One of my last visual memories was of sitting in the back of my family's van as we drove back home, and feeling really sick. When we pulled up to our house, I saw our backyard. Then everything went black. For several months, all I saw were dark shapes and silhouettes in my hospital room. A virus led me to lose most of my vision.
So I learned how to navigate my surroundings with a cane and to read Braille. Today, I'm a physics major at university and a software developer. I make things out of code. I have a guide dog. If I'm holding a bus ticket in my hand, to see the letter "A" for adult on it, I have to hold it so close that my eyelashes touch the paper.
A piece of software known as a screen reader allows me to access most things on a computer or smartphone. This software is able to turn the text on screen into synthesized speech. But when I encounter a picture, I often just hear "image." If a picture is worth a thousand words, this single word certainly never does them justice. Fortunately, you can provide descriptive text to be read instead of "image." This text is called "alt text."
November was Assistive Technology Awareness Month. Assistive technology covers everything from wheelchairs and canes, to screen readers, picture communication boards and much more. But describing images in the social media posts and web content that you publish is the only way this technology can give me the full meaning being conveyed. Here's why you should take the time to do it.
First, many images contain text. If you take a screenshot of text, my screen reader is only able to identify that there's an image, leaving me to wonder if I'm missing the punchline of a joke, key information I need to act or a picture that would bring me great joy.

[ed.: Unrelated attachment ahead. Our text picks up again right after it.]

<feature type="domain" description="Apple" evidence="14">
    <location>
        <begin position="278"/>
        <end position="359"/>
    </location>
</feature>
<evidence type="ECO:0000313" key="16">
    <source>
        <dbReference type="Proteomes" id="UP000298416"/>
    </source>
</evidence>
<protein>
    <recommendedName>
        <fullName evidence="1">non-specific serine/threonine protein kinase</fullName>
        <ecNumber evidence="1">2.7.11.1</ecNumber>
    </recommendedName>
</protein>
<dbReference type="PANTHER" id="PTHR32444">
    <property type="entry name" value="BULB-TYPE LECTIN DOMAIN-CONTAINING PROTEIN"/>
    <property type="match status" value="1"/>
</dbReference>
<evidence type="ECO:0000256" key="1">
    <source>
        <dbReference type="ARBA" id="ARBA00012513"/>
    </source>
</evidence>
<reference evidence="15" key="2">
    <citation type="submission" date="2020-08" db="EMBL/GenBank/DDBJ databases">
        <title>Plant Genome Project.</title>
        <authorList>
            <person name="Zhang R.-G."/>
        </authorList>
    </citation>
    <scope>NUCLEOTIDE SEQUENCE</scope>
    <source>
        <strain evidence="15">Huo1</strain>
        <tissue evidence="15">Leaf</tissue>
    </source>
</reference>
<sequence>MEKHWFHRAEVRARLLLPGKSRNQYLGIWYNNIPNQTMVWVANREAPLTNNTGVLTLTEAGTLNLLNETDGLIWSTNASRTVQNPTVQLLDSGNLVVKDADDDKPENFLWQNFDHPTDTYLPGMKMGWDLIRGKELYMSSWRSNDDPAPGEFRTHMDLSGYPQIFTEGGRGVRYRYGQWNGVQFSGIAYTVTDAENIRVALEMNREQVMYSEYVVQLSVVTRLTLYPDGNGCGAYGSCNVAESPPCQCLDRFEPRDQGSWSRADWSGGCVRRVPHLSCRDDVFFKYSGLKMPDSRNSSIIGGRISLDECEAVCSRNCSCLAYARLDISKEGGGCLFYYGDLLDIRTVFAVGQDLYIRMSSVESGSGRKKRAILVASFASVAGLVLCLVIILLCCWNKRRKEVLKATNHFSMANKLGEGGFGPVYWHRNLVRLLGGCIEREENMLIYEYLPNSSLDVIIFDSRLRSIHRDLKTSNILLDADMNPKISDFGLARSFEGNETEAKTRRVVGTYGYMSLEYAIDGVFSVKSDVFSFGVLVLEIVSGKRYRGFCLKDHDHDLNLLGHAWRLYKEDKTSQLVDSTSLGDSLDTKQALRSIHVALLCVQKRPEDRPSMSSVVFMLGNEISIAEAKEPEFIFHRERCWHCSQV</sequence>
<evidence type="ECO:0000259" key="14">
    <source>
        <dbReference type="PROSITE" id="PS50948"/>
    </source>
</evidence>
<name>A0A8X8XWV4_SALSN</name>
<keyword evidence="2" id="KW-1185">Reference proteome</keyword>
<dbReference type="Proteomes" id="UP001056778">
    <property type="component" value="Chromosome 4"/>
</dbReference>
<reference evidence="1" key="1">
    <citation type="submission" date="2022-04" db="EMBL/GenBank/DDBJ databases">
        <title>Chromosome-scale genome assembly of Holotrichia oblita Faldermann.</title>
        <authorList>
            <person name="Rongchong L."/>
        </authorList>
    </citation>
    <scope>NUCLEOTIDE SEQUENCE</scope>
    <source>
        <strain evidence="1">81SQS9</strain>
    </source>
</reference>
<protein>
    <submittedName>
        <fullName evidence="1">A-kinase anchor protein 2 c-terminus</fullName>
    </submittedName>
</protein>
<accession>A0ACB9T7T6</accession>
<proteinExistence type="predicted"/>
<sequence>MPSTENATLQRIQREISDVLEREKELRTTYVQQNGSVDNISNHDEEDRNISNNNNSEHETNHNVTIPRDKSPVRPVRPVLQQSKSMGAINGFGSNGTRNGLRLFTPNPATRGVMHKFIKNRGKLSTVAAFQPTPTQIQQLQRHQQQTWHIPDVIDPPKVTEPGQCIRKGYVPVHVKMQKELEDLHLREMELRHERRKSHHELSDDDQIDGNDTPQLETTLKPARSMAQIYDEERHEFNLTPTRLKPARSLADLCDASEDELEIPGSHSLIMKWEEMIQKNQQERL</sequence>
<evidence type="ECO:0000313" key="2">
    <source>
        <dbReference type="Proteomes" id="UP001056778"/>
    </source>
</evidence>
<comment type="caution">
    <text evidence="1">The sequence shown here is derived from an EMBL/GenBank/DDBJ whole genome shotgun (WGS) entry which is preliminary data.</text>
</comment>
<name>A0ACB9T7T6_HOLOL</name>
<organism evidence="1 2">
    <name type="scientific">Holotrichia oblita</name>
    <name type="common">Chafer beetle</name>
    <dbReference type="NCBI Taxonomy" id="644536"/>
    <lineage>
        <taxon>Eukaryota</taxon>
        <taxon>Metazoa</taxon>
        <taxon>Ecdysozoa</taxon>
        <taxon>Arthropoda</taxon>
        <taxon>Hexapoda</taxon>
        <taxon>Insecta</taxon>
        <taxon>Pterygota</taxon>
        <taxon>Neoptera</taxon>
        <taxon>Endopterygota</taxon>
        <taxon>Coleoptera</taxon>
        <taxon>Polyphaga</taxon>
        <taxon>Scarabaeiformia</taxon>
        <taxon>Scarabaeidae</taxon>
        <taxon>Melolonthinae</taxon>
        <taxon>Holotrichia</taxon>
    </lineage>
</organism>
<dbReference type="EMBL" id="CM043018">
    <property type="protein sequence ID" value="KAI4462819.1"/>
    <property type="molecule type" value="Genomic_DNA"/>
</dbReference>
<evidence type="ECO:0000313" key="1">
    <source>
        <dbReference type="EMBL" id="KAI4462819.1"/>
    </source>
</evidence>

Second, there is no technology that can substitute for you typing in descriptions with your images. Some apps and websites have attempted to design algorithms that tag objects and recognize text in images. But these solutions are often inaccurate, miss critical information, and are not wide-spread. True accessibility depends on regular users of social media platforms adding descriptions to the photos they share to their timelines and feeds, and non-social media sites having their web designers keep accessibility in mind as their sites are developed.
Lastly, I don't like being left out. When I wake up every day, and am unable to participate in the things that my friends and acquaintances participate in, it can feel like I don't really matter.
Visual communication is not a nice-to-have. It's as essential as written communication. Pictures and graphs convey ideas and information that add to the overall meaning being transmitted. I shouldn't lose out on understanding the meaning being shared just because I'm blind.
Not describing images limits how much I can impact the world. It disadvantages both me and my wider community. Taking the time and making the effort to make all of your social media posts and web content as accessible as possible is ultimately about admitting others into your world and not leaving anyone behind.
Katie Durden is a Beaverton resident.
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